In an article on the issue, the Shanshui Conservation Centre argued that removing the permitting requirement for three-have animals would encourage poaching of those animals from the wild, as they could be laundered through breeding operations, making law enforcement harder. The centre said that while these species are not strictly protected animals, they underpin their ecosystems. Swapping permits for a registration system means abandoning new “conservation-first” thinking for an older, profit-oriented approach.
Pei Su, founder and CEO of the non-profit ACTAsia, described the change as “an extremely worrying reduction in regulation and law enforcement in an industry that has a history of whitewashing”. In an email to China Dialogue, Pei said that “such lax requirements could lead to a large increase in the number of wild animals being bred in captivity, and an increase in breeding establishments with low animal welfare standards.“ This could heighten the “risk of zoonotic disease causing future pandemics,” Pei added.
The resurgence of ‘resource thinking’
The changes are even more worrying when considered in the context of policy changes since the 2020 ban on use of terrestrial wild animals as food.
First, there was the expansion of the captive breeding whitelists. Although the 2020 ban on use as food prohibited the consumption of all terrestrial wild animals – including captive-bred members of those species – a loophole was left for animals included on a list of “livestock and poultry genetic resources”.
In May 2020, the Ministry of Agriculture and Rural Affairs published this list, which alongside 12 “traditional livestock and poultry” listed 16 “special livestock and poultry species”, including the sika deer, red deer, Arctic fox and mink. Inclusion on this list means the animal can be bred, traded and consumed for food or its fur or skin.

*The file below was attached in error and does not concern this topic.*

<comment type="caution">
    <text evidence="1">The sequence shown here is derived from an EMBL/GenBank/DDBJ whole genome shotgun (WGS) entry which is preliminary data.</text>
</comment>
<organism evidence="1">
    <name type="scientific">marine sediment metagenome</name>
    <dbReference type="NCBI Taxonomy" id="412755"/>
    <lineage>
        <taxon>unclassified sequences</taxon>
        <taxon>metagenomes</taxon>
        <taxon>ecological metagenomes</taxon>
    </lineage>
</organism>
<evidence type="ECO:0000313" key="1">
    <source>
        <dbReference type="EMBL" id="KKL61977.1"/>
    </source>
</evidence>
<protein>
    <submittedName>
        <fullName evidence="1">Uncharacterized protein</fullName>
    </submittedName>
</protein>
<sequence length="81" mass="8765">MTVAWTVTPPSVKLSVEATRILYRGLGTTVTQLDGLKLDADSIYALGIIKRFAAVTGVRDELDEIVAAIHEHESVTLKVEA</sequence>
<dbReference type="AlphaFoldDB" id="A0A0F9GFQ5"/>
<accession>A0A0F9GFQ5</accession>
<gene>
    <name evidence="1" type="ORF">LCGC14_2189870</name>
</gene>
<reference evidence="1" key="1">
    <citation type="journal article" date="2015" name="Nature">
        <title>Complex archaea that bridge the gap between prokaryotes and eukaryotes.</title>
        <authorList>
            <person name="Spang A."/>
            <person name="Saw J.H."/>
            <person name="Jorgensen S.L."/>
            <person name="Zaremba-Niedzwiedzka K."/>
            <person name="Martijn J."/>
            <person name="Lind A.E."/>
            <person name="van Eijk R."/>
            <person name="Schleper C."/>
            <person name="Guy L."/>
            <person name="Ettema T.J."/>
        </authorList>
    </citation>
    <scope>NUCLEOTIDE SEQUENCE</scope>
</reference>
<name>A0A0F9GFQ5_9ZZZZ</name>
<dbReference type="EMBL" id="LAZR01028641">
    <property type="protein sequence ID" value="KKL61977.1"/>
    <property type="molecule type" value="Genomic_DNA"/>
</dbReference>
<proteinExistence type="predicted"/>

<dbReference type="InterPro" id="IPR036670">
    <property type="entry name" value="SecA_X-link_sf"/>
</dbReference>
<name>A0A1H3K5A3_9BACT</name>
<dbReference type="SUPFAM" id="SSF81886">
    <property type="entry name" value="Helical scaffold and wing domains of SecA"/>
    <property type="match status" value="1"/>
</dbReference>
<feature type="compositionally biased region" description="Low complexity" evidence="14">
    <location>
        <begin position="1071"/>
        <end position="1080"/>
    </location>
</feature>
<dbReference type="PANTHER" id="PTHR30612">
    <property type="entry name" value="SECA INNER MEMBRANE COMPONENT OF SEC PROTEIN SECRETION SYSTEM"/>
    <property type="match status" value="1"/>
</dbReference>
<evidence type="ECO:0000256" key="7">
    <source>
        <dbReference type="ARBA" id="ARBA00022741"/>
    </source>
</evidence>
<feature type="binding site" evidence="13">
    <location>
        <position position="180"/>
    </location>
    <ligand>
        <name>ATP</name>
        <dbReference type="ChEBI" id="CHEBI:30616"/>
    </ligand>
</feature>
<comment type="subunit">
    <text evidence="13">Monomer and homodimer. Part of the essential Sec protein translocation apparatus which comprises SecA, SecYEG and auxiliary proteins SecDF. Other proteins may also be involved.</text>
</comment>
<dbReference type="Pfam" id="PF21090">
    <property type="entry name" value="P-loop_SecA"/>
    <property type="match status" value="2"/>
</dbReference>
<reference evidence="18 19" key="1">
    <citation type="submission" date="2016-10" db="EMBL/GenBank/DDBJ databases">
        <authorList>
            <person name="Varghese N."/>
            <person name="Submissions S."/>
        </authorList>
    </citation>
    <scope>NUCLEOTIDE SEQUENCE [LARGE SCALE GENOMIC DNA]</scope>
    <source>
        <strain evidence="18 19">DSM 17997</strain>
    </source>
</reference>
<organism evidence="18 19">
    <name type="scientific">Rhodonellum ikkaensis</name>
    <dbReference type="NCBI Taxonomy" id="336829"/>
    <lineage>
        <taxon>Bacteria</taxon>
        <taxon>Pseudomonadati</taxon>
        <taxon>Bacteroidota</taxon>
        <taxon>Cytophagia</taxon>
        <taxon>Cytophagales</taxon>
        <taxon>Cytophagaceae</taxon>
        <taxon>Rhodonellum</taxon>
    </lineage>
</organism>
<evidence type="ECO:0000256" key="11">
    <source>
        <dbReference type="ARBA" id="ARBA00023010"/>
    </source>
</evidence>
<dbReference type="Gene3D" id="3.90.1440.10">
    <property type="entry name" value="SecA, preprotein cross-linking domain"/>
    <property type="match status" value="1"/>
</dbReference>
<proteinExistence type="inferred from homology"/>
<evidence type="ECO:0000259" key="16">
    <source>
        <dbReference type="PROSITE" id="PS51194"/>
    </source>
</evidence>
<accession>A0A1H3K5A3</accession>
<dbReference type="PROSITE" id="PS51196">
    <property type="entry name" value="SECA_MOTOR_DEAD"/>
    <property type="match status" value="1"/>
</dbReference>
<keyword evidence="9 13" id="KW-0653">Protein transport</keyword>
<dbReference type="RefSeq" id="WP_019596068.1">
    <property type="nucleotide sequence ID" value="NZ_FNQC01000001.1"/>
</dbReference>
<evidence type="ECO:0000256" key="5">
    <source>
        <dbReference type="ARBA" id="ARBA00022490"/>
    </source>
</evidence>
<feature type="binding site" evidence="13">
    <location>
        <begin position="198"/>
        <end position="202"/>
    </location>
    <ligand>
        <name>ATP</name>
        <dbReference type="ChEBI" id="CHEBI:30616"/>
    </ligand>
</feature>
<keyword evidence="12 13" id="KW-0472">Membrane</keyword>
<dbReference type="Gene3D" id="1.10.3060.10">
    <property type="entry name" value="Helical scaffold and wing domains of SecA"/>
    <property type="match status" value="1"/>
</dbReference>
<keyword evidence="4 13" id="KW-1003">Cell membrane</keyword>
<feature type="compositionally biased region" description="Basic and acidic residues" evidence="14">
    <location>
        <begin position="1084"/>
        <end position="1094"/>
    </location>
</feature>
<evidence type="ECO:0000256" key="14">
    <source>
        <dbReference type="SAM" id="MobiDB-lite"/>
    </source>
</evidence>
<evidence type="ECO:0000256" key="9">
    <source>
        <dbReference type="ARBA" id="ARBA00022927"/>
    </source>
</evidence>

Then, in April this year, the Supreme People’s Court and Supreme People’s Procuratorate published a legal interpretation which in effect decriminalised breeding of wild animals in certain contexts. This was criticised as offering a route for poachers to launder their hauls and creating huge new challenges for law enforcement.
In May, the NFGA solicited opinions on a labelling system for the trade of protected wildlife and wildlife products, and a first batch of animals it would apply to. Animals in that first batch could be traded and utilised, once labelling is in place.
It includes 19 animals under special national protection and 15 species which are not native to China, many of which are classed as endangered or critically endangered in the wild on the International Union for Conservation of Nature’s Red List. International conservation NGOs warned that legalising the use of these animals could encourage their capture from the wild and so threaten wild populations.
Replacing a permitting system with an easier registration alternative for three-have animals is bound to result in more captive breeding of the species in question, allowing a problem that has long hampered China’s conservation efforts to become even more entrenched.
It is worth bearing in mind that yet more animals could be added to the list of livestock and poultry genetic resources. The 2020 first draft of the revision reflected the ban on use of wild animals as food in Article 29, saying that terrestrial wild animals which had been domesticated and bred for commercial use could be added to that list, where established captive breeding techniques and disease control methods were in place.
The more recent draft repeats much of that language, but removes (in Article 29) the requirement for the Ministry of Agriculture to act as gatekeeper for the list and refers only to a general “list”, rather than a specific document. It is not yet clear if this means a number of different lists might emerge, being managed by authorities at different levels of government. But either way, this sets the stage for more wild animals to become classed as “livestock” and “poultry” and bred commercially.
Captive breeding and invasive species
The captive breeding of non-native species in China, whether for consumption as food or as pets, also complicates efforts to control invasive species. Recently, the dramatic search in Henan for two freed alligator gar – a large carnivorous fish native to the Americas – involving draining of a local lake, sparked heated discussion on invasive species and regulating the release of alien animals into the wild. Experts say the alligator gar was most likely been introduced into China via the pet trade. The case led to calls in August for the revision of the wildlife law to crack down on the release of non-native species into the wild.